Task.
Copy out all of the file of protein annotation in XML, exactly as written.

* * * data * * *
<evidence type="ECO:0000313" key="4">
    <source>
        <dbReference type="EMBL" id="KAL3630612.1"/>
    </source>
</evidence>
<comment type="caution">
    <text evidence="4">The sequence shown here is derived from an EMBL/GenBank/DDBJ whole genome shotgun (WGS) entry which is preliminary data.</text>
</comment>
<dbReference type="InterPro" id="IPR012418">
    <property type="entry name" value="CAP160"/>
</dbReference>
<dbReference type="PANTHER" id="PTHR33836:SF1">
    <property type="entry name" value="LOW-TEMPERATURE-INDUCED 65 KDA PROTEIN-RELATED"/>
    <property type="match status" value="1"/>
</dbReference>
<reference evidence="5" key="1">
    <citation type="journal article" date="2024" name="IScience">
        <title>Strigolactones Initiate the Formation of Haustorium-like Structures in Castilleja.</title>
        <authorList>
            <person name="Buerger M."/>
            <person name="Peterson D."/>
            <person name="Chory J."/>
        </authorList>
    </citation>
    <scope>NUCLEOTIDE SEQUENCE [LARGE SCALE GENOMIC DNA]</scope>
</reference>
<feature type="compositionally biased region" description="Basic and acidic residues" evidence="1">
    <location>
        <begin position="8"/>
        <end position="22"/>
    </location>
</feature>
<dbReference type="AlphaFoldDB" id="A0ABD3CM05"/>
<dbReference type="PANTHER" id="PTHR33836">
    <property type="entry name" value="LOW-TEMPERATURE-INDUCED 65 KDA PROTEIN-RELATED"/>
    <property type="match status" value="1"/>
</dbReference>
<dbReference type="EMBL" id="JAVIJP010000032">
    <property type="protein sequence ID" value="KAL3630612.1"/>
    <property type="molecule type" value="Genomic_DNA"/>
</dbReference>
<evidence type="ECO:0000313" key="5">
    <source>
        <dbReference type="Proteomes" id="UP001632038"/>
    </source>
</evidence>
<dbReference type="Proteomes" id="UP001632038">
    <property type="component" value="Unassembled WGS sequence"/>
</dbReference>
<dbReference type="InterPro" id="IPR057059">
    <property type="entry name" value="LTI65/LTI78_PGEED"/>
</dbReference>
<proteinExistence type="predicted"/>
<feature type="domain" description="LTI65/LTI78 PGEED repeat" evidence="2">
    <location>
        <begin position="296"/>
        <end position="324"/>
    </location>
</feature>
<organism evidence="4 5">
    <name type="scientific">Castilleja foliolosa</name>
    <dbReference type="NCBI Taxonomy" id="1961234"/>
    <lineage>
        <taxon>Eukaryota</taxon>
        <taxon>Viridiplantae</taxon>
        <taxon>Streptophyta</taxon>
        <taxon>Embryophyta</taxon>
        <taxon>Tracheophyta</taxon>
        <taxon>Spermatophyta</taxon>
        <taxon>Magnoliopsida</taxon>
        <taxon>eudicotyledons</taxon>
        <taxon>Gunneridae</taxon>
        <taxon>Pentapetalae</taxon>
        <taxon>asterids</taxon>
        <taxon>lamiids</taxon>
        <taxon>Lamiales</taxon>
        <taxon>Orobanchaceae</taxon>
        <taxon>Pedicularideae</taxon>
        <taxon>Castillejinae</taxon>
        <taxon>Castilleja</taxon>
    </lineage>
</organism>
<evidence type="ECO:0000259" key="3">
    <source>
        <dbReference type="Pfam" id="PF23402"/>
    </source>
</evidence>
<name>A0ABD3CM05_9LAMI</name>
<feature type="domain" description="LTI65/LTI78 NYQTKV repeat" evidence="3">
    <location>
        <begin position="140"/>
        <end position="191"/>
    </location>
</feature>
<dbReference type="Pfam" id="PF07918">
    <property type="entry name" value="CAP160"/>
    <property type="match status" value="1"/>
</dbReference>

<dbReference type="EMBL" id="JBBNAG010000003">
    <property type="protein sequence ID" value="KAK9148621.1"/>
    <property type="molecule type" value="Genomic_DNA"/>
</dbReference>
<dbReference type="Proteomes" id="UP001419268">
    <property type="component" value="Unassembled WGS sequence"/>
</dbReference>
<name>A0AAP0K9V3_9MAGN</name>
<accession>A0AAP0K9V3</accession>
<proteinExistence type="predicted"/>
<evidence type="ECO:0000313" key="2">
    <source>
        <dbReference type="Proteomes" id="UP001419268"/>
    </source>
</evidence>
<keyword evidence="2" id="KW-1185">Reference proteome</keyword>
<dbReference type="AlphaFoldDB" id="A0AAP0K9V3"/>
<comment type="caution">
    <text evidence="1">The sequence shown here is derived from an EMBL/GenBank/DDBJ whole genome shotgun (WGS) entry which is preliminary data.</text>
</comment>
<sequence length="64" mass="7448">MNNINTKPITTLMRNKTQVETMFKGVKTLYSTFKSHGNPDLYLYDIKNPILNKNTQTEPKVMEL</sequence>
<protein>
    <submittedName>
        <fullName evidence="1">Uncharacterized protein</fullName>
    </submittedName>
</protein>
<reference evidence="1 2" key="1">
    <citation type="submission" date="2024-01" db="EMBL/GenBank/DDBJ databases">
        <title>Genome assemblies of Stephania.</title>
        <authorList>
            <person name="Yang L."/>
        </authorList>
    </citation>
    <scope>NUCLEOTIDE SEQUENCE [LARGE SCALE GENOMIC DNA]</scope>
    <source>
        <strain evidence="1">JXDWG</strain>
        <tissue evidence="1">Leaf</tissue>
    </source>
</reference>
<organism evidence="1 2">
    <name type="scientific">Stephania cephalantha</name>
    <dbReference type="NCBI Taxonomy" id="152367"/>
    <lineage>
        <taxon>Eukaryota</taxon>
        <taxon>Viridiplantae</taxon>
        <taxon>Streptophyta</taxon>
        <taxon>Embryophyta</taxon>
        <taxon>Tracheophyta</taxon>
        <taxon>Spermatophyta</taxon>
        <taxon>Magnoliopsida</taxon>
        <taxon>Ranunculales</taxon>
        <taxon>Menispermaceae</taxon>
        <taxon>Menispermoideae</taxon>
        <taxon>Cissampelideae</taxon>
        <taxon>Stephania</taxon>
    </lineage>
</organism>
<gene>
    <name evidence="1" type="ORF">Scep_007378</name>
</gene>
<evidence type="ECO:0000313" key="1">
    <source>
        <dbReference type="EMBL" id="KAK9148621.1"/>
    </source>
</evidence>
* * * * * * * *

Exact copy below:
<evidence type="ECO:0000313" key="4">
    <source>
        <dbReference type="EMBL" id="KAL3630612.1"/>
    </source>
</evidence>
<comment type="caution">
    <text evidence="4">The sequence shown here is derived from an EMBL/GenBank/DDBJ whole genome shotgun (WGS) entry which is preliminary data.</text>
</comment>
<dbReference type="InterPro" id="IPR012418">
    <property type="entry name" value="CAP160"/>
</dbReference>
<dbReference type="PANTHER" id="PTHR33836:SF1">
    <property type="entry name" value="LOW-TEMPERATURE-INDUCED 65 KDA PROTEIN-RELATED"/>
    <property type="match status" value="1"/>
</dbReference>
<reference evidence="5" key="1">
    <citation type="journal article" date="2024" name="IScience">
        <title>Strigolactones Initiate the Formation of Haustorium-like Structures in Castilleja.</title>
        <authorList>
            <person name="Buerger M."/>
            <person name="Peterson D."/>
            <person name="Chory J."/>
        </authorList>
    </citation>
    <scope>NUCLEOTIDE SEQUENCE [LARGE SCALE GENOMIC DNA]</scope>
</reference>
<feature type="compositionally biased region" description="Basic and acidic residues" evidence="1">
    <location>
        <begin position="8"/>
        <end position="22"/>
    </location>
</feature>
<dbReference type="AlphaFoldDB" id="A0ABD3CM05"/>
<dbReference type="PANTHER" id="PTHR33836">
    <property type="entry name" value="LOW-TEMPERATURE-INDUCED 65 KDA PROTEIN-RELATED"/>
    <property type="match status" value="1"/>
</dbReference>
<dbReference type="EMBL" id="JAVIJP010000032">
    <property type="protein sequence ID" value="KAL3630612.1"/>
    <property type="molecule type" value="Genomic_DNA"/>
</dbReference>
<evidence type="ECO:0000313" key="5">
    <source>
        <dbReference type="Proteomes" id="UP001632038"/>
    </source>
</evidence>
<dbReference type="Proteomes" id="UP001632038">
    <property type="component" value="Unassembled WGS sequence"/>
</dbReference>
<dbReference type="InterPro" id="IPR057059">
    <property type="entry name" value="LTI65/LTI78_PGEED"/>
</dbReference>
<proteinExistence type="predicted"/>
<feature type="domain" description="LTI65/LTI78 PGEED repeat" evidence="2">
    <location>
        <begin position="296"/>
        <end position="324"/>
    </location>
</feature>
<organism evidence="4 5">
    <name type="scientific">Castilleja foliolosa</name>
    <dbReference type="NCBI Taxonomy" id="1961234"/>
    <lineage>
        <taxon>Eukaryota</taxon>
        <taxon>Viridiplantae</taxon>
        <taxon>Streptophyta</taxon>
        <taxon>Embryophyta</taxon>
        <taxon>Tracheophyta</taxon>
        <taxon>Spermatophyta</taxon>
        <taxon>Magnoliopsida</taxon>
        <taxon>eudicotyledons</taxon>
        <taxon>Gunneridae</taxon>
        <taxon>Pentapetalae</taxon>
        <taxon>asterids</taxon>
        <taxon>lamiids</taxon>
        <taxon>Lamiales</taxon>
        <taxon>Orobanchaceae</taxon>
        <taxon>Pedicularideae</taxon>
        <taxon>Castillejinae</taxon>
        <taxon>Castilleja</taxon>
    </lineage>
</organism>
<evidence type="ECO:0000259" key="3">
    <source>
        <dbReference type="Pfam" id="PF23402"/>
    </source>
</evidence>
<name>A0ABD3CM05_9LAMI</name>
<feature type="domain" description="LTI65/LTI78 NYQTKV repeat" evidence="3">
    <location>
        <begin position="140"/>
        <end position="191"/>
    </location>
</feature>
<dbReference type="Pfam" id="PF07918">
    <property type="entry name" value="CAP160"/>
    <property type="match status" value="1"/>
</dbReference>

<dbReference type="EMBL" id="JBBNAG010000003">
    <property type="protein sequence ID" value="KAK9148621.1"/>
    <property type="molecule type" value="Genomic_DNA"/>
</dbReference>
<dbReference type="Proteomes" id="UP001419268">
    <property type="component" value="Unassembled WGS sequence"/>
</dbReference>
<name>A0AAP0K9V3_9MAGN</name>
<accession>A0AAP0K9V3</accession>
<proteinExistence type="predicted"/>
<evidence type="ECO:0000313" key="2">
    <source>
        <dbReference type="Proteomes" id="UP001419268"/>
    </source>
</evidence>
<keyword evidence="2" id="KW-1185">Reference proteome</keyword>
<dbReference type="AlphaFoldDB" id="A0AAP0K9V3"/>
<comment type="caution">
    <text evidence="1">The sequence shown here is derived from an EMBL/GenBank/DDBJ whole genome shotgun (WGS) entry which is preliminary data.</text>
</comment>
<sequence length="64" mass="7448">MNNINTKPITTLMRNKTQVETMFKGVKTLYSTFKSHGNPDLYLYDIKNPILNKNTQTEPKVMEL</sequence>
<protein>
    <submittedName>
        <fullName evidence="1">Uncharacterized protein</fullName>
    </submittedName>
</protein>
<reference evidence="1 2" key="1">
    <citation type="submission" date="2024-01" db="EMBL/GenBank/DDBJ databases">
        <title>Genome assemblies of Stephania.</title>
        <authorList>
            <person name="Yang L."/>
        </authorList>
    </citation>
    <scope>NUCLEOTIDE SEQUENCE [LARGE SCALE GENOMIC DNA]</scope>
    <source>
        <strain evidence="1">JXDWG</strain>
        <tissue evidence="1">Leaf</tissue>
    </source>
</reference>
<organism evidence="1 2">
    <name type="scientific">Stephania cephalantha</name>
    <dbReference type="NCBI Taxonomy" id="152367"/>
    <lineage>
        <taxon>Eukaryota</taxon>
        <taxon>Viridiplantae</taxon>
        <taxon>Streptophyta</taxon>
        <taxon>Embryophyta</taxon>
        <taxon>Tracheophyta</taxon>
        <taxon>Spermatophyta</taxon>
        <taxon>Magnoliopsida</taxon>
        <taxon>Ranunculales</taxon>
        <taxon>Menispermaceae</taxon>
        <taxon>Menispermoideae</taxon>
        <taxon>Cissampelideae</taxon>
        <taxon>Stephania</taxon>
    </lineage>
</organism>
<gene>
    <name evidence="1" type="ORF">Scep_007378</name>
</gene>
<evidence type="ECO:0000313" key="1">
    <source>
        <dbReference type="EMBL" id="KAK9148621.1"/>
    </source>
</evidence>